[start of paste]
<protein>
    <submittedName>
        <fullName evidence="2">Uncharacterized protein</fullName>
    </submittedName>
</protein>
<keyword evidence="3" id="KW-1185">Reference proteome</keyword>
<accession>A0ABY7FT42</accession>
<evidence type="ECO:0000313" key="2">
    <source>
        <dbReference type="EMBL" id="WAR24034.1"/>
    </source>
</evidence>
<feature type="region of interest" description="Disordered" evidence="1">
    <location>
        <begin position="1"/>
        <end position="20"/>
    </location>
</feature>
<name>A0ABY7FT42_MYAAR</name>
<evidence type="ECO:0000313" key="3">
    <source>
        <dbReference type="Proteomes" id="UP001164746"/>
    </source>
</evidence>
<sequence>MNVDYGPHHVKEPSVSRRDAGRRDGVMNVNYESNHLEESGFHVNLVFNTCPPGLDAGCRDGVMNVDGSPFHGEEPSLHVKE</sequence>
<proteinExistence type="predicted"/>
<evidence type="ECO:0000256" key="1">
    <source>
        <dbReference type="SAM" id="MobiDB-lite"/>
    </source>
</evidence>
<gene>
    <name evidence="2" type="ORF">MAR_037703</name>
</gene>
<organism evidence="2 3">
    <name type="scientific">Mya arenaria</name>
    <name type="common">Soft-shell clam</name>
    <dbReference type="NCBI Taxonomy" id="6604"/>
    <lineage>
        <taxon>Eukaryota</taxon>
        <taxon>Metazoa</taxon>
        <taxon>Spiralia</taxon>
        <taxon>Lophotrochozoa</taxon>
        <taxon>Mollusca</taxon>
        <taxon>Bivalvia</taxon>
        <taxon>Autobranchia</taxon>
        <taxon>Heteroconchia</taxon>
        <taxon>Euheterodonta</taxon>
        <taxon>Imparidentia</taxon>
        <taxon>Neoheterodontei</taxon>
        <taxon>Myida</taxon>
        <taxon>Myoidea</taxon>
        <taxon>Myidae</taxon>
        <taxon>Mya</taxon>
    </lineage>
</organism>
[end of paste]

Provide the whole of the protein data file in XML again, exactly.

<protein>
    <submittedName>
        <fullName evidence="2">Uncharacterized protein</fullName>
    </submittedName>
</protein>
<keyword evidence="3" id="KW-1185">Reference proteome</keyword>
<accession>A0ABY7FT42</accession>
<evidence type="ECO:0000313" key="2">
    <source>
        <dbReference type="EMBL" id="WAR24034.1"/>
    </source>
</evidence>
<feature type="region of interest" description="Disordered" evidence="1">
    <location>
        <begin position="1"/>
        <end position="20"/>
    </location>
</feature>
<name>A0ABY7FT42_MYAAR</name>
<evidence type="ECO:0000313" key="3">
    <source>
        <dbReference type="Proteomes" id="UP001164746"/>
    </source>
</evidence>
<sequence>MNVDYGPHHVKEPSVSRRDAGRRDGVMNVNYESNHLEESGFHVNLVFNTCPPGLDAGCRDGVMNVDGSPFHGEEPSLHVKE</sequence>
<proteinExistence type="predicted"/>
<evidence type="ECO:0000256" key="1">
    <source>
        <dbReference type="SAM" id="MobiDB-lite"/>
    </source>
</evidence>
<gene>
    <name evidence="2" type="ORF">MAR_037703</name>
</gene>
<organism evidence="2 3">
    <name type="scientific">Mya arenaria</name>
    <name type="common">Soft-shell clam</name>
    <dbReference type="NCBI Taxonomy" id="6604"/>
    <lineage>
        <taxon>Eukaryota</taxon>
        <taxon>Metazoa</taxon>
        <taxon>Spiralia</taxon>
        <taxon>Lophotrochozoa</taxon>
        <taxon>Mollusca</taxon>
        <taxon>Bivalvia</taxon>
        <taxon>Autobranchia</taxon>
        <taxon>Heteroconchia</taxon>
        <taxon>Euheterodonta</taxon>
        <taxon>Imparidentia</taxon>
        <taxon>Neoheterodontei</taxon>
        <taxon>Myida</taxon>
        <taxon>Myoidea</taxon>
        <taxon>Myidae</taxon>
        <taxon>Mya</taxon>
    </lineage>
</organism>